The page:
Legacy is just beautiful

Through the TechWatch news service comes this reference to a Computerworld article on the “beauty” of legacy systems.
Beauty as in the eye of the beholder, of course. Or as one of the founders of this company liked to say, “There are no ugly babies.”
It’s interesting in this article that the definition of legacy is pretty much something that works. In fact some people would say that “legacy” is a name any code earns immediately after it goes into production.
A few years ago we were discussing how to handle “legacy” systems in a standards meeting. The IBM representative said they preferred the word “heritage” (and even got a few people to go along with the idea that this is more polite somehow).
I thought why not take the next step? Call them “heirloom” systems…
But the serious point of the article highlights what is probably the most significant impact of Web services on the IT industry: the ability to recognize the value in existing systems and easily enable it for reuse. We are not talking about replacing COBOL with Java anymore; we are talking about adding a layer of XML to what’s already there and getting more out of existing investments, which is a very good thing.
We are not talking any more about replacing stuff that works just because a new technology came along. Legacy is definitely beautiful when it’s dressed up in XML and exposed using Web services.


3 responses to “Legacy is just beautiful

  1. Eric, the problem in some cases with exposing legacy apps as a service is that these apps were not designed for this purpose, and in some scenarios there is the risk of performance and availability (or more general QoS) problems.
    I agree that reuse of existing systems is one of the beauties of SOA / Web Services, but it is a beauty which should be handeled with care, I think the French would call it “femme fatale” (fatal beauty) ;-).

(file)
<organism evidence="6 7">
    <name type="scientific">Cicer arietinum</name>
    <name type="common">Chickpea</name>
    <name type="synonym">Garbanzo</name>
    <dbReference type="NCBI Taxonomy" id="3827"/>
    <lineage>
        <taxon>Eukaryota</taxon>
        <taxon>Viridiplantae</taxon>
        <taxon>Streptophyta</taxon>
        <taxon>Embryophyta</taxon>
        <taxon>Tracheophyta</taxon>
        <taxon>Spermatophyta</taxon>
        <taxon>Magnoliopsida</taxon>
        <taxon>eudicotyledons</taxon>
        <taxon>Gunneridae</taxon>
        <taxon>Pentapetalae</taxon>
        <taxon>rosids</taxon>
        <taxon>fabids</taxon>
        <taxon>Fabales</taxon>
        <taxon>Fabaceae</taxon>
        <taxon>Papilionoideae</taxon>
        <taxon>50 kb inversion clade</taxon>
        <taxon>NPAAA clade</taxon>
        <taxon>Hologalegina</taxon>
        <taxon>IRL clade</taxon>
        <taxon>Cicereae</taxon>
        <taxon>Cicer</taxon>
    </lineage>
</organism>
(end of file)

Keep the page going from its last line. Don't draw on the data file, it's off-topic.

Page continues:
2. Loek,
    I should thank you for that comment 😉
    You are exactly right that how it’s done is very important. That’s why we focus so hard on legacy enablement, including mainframe. We know that these systems were not necessarily designed to be services (in fact most likely they were not) so we support “contract first” development with code generation in Java, C++, COBOL, and PL/I.
    That means you can design the service first, and generate code that helps you link it into the legacy application. Or you can run the code in a standalone gateway, on the requester side, the provider side, or both (depending on what you’re doing).
    And finally, we know from years of experience with mission critical, large scale SOA (Credit Suisse for example running 1000 services from mainframe to desktop with an estimated load of 1B transactions/year) that customers need to preserve the qualities of service in these trusted systems. So we developed plug-ins for legacy formats and protocols, and for other aspects such as high availability, logging, transactions, and security that you add by configuring your WSDL.
    You are also right that design is very important. I did not say anything about how it should be done. Most of the discussion on this topic of the best approach revolves around the importance of “contract first.” That is, deciding first how you want to expose the service to the requester, and then how to map the service to the execution environment.
    I agree that simply generating a service description from an existing application is not necessarily a good thing, and often it is the wrong solution.
    But I do not think this detracts from the “beauty” of legacy reuse. It just means you have to be careful how you do it, and use the right tools.

  3. Eric, “contract first” is definately the way to go, whether you develop new services or whether you expose existing systems. The good thing is that more and more people are aware of this.